Between 1934 and 1950, Fearless Nadia starred in over 25 films, fighting with a vengeance along with her hero John Cawas. (Paranjpe, 1988) This strange phenomenon can however be explained by the duality of the concept of the female in Hinduism that I referred to in the previous chapter. A point to be noted however is the fact that Nadia was not an Indian, but an Australian actress born to a Scottish volunteer in the army. Perhaps this had something to do with her unique position on the Hindi screen. Mythology, folklore and legend continued to influence Indian cinema.
Stories about holy men and women, kings and queens as also the stories of legendary lovers like Heer-Ranjha, Sohni-Mahiwal, Mirza-Sahiban were oft repeated themes in Indian cinema till the late 1970’s. The breakdown of folk culture, the rise of an uneducated industrial working class coming into money, of middlemen who thrived on government spending, the increasing outward conformity of the noveau riches to a rough pseudo-western pattern, the increased mixing between men and women created the need for an entertainment formula that could cater to an increasingly common set of denominators. Dasgupta, 1981) The Hindi (read all-India) film formula caters to the lowest common denominators, helping to create and consolidate them, giving its audience certain terms of reference for its cultural adjustment no matter how low the level of that culture or adjustment may be. ‘The basic ingredients in the Hindi film comprise an all-encompassing range of spectacles, sentiments, melodrama, music and dancing.
In the absence of any other explanation of technological phenomena, it is the Hindi film which holds forth: “Look at the Twentieth century, full of night clubs and drinking, smoking, bikini-clad women, sinfully enjoying themselves in fast cars and mixed parties, how right you are in condemning them – in the end everyone must go back to the traditional patterns of devotion to God, to parents, to village life or be damned forever. “ The Hindi films give reassurance to the ‘family audience’ which is the mainstay of the Indian film industry. They pander to the puritanism developed in the dark pre-British period of superstition and isolationism. (Dasgupta, 1981) Jab Jab Phool Khile (When the Flowers Bloom) is a good example. Released in 1965, it compared life in the fast and furious city of Bombay to rural life in the idyllic surroundings of pre-militant Kashmir, to the latter’s favor. The hero, a houseboat owner, rejects the big house, the fast cars, and the exciting life in the city to return to his old houseboat in Kashmir, because he cannot bear to see his beloved – an educated, westernized city girl waltzing in the arms of another man at a party. “The West cannot meet the East “he sings “how I can forget I am an Indian and accept this Western culture. The heroine is forced to change herself, give up her way of life for her love and follow him to his village to spend the rest of her life as the wife of an uneducated houseboat keeper. Films in the 1950’s and 60’s also catered to the common man’s curiosity about the ways of the new world although they did not bother to explain them. Film landscapes changed dramatically from Bombay to Tokyo (Love in Tokyo, 1960) or Paris (An Evening in Paris, 1965) or Shimla or Kashmir, taking the viewer on a journey across the world. The songs were mesmerizing, the heroines glamorous and sexy.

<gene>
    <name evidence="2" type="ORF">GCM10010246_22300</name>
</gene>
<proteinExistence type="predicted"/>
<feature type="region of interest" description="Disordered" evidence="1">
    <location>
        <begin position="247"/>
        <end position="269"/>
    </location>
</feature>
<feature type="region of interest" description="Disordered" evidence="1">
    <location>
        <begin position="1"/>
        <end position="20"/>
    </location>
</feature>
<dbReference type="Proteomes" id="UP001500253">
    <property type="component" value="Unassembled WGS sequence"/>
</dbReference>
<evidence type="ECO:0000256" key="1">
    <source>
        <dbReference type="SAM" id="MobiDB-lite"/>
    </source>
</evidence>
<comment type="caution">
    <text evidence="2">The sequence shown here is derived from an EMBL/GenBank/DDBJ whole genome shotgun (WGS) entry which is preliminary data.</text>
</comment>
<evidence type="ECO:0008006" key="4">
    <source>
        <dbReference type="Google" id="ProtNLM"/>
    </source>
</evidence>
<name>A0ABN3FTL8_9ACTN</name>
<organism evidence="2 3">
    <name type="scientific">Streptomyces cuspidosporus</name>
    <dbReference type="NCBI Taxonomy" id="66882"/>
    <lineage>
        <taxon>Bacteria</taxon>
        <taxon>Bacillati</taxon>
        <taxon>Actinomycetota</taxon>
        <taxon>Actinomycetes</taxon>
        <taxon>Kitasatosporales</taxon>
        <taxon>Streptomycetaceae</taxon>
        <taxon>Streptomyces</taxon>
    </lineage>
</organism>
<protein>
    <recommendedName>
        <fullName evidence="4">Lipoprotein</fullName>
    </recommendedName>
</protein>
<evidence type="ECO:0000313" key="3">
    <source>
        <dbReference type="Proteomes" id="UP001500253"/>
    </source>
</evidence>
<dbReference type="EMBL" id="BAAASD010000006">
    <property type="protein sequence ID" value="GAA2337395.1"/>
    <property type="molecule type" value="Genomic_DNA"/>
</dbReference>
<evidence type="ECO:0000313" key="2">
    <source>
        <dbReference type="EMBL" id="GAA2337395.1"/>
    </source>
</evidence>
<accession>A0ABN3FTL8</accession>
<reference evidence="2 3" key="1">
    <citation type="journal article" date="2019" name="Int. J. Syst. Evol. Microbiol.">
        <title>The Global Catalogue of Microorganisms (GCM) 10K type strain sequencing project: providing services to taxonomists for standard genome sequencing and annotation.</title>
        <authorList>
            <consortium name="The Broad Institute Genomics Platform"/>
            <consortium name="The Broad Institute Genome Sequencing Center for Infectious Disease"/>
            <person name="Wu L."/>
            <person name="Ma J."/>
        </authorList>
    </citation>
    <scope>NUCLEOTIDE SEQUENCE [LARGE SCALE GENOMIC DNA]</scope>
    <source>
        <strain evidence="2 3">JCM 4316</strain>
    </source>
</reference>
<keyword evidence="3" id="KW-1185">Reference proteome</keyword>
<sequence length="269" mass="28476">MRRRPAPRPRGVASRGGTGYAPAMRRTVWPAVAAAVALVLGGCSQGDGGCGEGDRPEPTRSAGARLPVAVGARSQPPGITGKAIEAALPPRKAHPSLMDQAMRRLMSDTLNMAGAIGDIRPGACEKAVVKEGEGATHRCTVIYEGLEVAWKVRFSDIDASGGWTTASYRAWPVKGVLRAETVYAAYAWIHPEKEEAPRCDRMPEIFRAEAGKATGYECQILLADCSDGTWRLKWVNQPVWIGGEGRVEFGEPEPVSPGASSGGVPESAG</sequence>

Yet in the end, the movie goer could leave all that behind and return to his chaste and virtuous life, patting himself on the back for he had not sinned himself. He had merely inspected the sins of others and condemned them. The hero with whom he identifies returns to his true love, the chaste village belle/girlfriend and denounces the city siren. Sin belongs to the West, virtue to India. The increasing intrusion of the west into Indian society during this period and the consequent changes in norms, values and lifestyles created a conflict within the viewers.
On the one hand was the familiar comfort of traditional values and on the other the desire to keep pace with the modern (read Western) way of life. Films provided an imaginary resolution of this conflict. Scriptwriters not surprisingly gravitated towards stories that allowed audiences to look at the truth and escape to the myth, to enjoy the new while still clinging to the old. Thus since heroines had to be virtuous, modest and virginal; sexual excitement had to be provided through some other means. This is where the vamp and the courtesan came in.
These stereotypes have survived till date. The stereotypical heroine, beautiful, submissive, virtuous and courageous, fighting the vile conspiracy of the sensuous, waspish, villainous and often cowardly vamp, became a standard film formula. The Vamp was usually the villain’s accomplice employed to entice the hero and cause his destruction. While films like Dharam Patni (The Wife, 1953), Amar Pyar (Eternal Love, 1958) and Charnon ki Daasi (The doormat, 1959) amongst others eulogize the self-mortifying, dedicated wife, films like Bandhan (Bondage, 1956) compared “good” and “bad” wives. Rao, 1989) Similarly, since heroines had to be pure and virginal, they were naturally secluded. Hence the introduction of courtesans. However, despite the nature of the ‘courtesan’, Indian Cinema still could not come to terms with prostitution – sometimes even portraying them as self-sacrificing and noble. The high-class courtesan, dancing girl or court dancer fired the imagination of the film-makers. Several films were made on the romantic but ill-fated lives of different glamorous courtesans such as Chitralekha, Amrapali and Vasantsena, to name a few.